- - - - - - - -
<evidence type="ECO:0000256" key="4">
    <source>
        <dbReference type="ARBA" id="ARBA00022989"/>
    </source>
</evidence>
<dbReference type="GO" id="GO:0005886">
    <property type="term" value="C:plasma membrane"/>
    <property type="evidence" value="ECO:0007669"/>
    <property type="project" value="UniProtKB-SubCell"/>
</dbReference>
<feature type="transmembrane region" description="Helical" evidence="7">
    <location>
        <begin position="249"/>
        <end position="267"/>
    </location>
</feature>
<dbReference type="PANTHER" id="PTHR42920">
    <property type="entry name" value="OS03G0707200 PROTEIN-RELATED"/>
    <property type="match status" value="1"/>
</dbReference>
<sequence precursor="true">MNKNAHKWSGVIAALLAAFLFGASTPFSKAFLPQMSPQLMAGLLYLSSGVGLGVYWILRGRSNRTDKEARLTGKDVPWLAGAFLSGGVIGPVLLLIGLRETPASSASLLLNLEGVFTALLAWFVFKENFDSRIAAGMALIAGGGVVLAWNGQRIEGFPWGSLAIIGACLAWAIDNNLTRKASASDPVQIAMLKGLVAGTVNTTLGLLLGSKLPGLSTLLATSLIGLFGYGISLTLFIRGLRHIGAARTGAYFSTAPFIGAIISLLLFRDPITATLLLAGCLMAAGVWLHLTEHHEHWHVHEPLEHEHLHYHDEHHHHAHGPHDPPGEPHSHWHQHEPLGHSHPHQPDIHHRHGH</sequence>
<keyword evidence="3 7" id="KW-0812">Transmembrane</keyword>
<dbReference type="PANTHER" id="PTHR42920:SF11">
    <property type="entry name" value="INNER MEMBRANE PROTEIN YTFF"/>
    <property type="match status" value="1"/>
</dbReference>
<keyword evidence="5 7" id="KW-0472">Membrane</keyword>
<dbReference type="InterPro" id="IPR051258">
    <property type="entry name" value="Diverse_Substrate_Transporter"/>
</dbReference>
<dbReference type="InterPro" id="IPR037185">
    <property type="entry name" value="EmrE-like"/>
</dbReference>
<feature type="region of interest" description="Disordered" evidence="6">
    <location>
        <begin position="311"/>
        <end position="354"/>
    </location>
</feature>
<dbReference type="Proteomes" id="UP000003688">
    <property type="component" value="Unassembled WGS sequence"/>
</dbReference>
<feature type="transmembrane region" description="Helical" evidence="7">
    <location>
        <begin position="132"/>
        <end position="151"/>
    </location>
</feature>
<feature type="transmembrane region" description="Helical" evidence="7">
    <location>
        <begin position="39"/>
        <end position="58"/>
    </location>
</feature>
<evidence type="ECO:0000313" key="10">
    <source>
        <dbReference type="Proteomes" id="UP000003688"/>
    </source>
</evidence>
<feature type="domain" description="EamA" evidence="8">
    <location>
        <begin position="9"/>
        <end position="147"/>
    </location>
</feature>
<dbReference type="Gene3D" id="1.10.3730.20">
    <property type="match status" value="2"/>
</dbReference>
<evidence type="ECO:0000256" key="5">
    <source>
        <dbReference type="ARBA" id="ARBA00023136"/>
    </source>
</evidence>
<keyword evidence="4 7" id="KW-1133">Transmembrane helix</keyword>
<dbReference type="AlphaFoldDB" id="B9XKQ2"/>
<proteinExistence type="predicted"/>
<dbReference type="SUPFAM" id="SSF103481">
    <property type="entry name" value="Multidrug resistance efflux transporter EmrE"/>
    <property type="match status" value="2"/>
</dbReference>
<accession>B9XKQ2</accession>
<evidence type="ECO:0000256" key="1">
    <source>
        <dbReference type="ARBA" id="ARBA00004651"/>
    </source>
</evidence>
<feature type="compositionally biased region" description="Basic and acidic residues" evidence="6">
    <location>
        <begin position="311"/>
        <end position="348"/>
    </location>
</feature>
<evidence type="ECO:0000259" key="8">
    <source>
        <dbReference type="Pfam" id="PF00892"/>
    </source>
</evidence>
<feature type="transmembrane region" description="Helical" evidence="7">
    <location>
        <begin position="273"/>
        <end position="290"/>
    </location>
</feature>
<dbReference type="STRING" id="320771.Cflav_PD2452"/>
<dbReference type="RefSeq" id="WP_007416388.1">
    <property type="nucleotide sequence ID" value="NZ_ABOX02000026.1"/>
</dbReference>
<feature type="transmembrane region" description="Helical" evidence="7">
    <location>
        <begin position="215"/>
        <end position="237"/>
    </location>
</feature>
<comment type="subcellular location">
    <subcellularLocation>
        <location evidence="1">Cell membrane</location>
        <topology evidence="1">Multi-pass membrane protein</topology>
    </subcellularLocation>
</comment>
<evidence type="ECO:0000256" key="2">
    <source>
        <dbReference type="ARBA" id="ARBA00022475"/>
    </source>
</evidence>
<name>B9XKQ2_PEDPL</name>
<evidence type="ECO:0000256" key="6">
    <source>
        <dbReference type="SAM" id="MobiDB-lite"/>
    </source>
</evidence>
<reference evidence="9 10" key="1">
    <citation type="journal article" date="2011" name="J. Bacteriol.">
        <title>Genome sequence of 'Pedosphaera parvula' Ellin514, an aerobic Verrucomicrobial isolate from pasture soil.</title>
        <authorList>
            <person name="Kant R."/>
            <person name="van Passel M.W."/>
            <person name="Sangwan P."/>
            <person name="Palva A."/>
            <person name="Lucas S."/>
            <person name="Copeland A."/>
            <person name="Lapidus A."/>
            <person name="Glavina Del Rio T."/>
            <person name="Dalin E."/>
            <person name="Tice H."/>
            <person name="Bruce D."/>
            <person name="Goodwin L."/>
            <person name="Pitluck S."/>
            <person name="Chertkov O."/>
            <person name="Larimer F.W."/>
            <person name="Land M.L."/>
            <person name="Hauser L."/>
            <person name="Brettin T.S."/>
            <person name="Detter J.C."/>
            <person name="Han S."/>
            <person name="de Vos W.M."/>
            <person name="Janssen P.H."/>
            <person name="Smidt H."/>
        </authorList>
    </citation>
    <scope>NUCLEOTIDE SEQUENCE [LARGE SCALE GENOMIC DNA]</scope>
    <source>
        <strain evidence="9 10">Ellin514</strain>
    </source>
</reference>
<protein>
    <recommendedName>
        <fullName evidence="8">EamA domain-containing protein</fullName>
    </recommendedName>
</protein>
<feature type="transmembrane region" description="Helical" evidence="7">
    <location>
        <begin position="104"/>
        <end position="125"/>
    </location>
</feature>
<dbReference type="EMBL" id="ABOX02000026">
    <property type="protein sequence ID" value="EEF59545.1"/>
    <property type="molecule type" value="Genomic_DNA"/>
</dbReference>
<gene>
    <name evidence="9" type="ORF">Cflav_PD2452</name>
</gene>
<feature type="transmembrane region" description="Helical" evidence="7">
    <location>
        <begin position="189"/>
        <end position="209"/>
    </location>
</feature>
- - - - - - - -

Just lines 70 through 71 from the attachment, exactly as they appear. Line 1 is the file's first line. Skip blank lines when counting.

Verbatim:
    <source>
        <dbReference type="ARBA" id="ARBA00023136"/>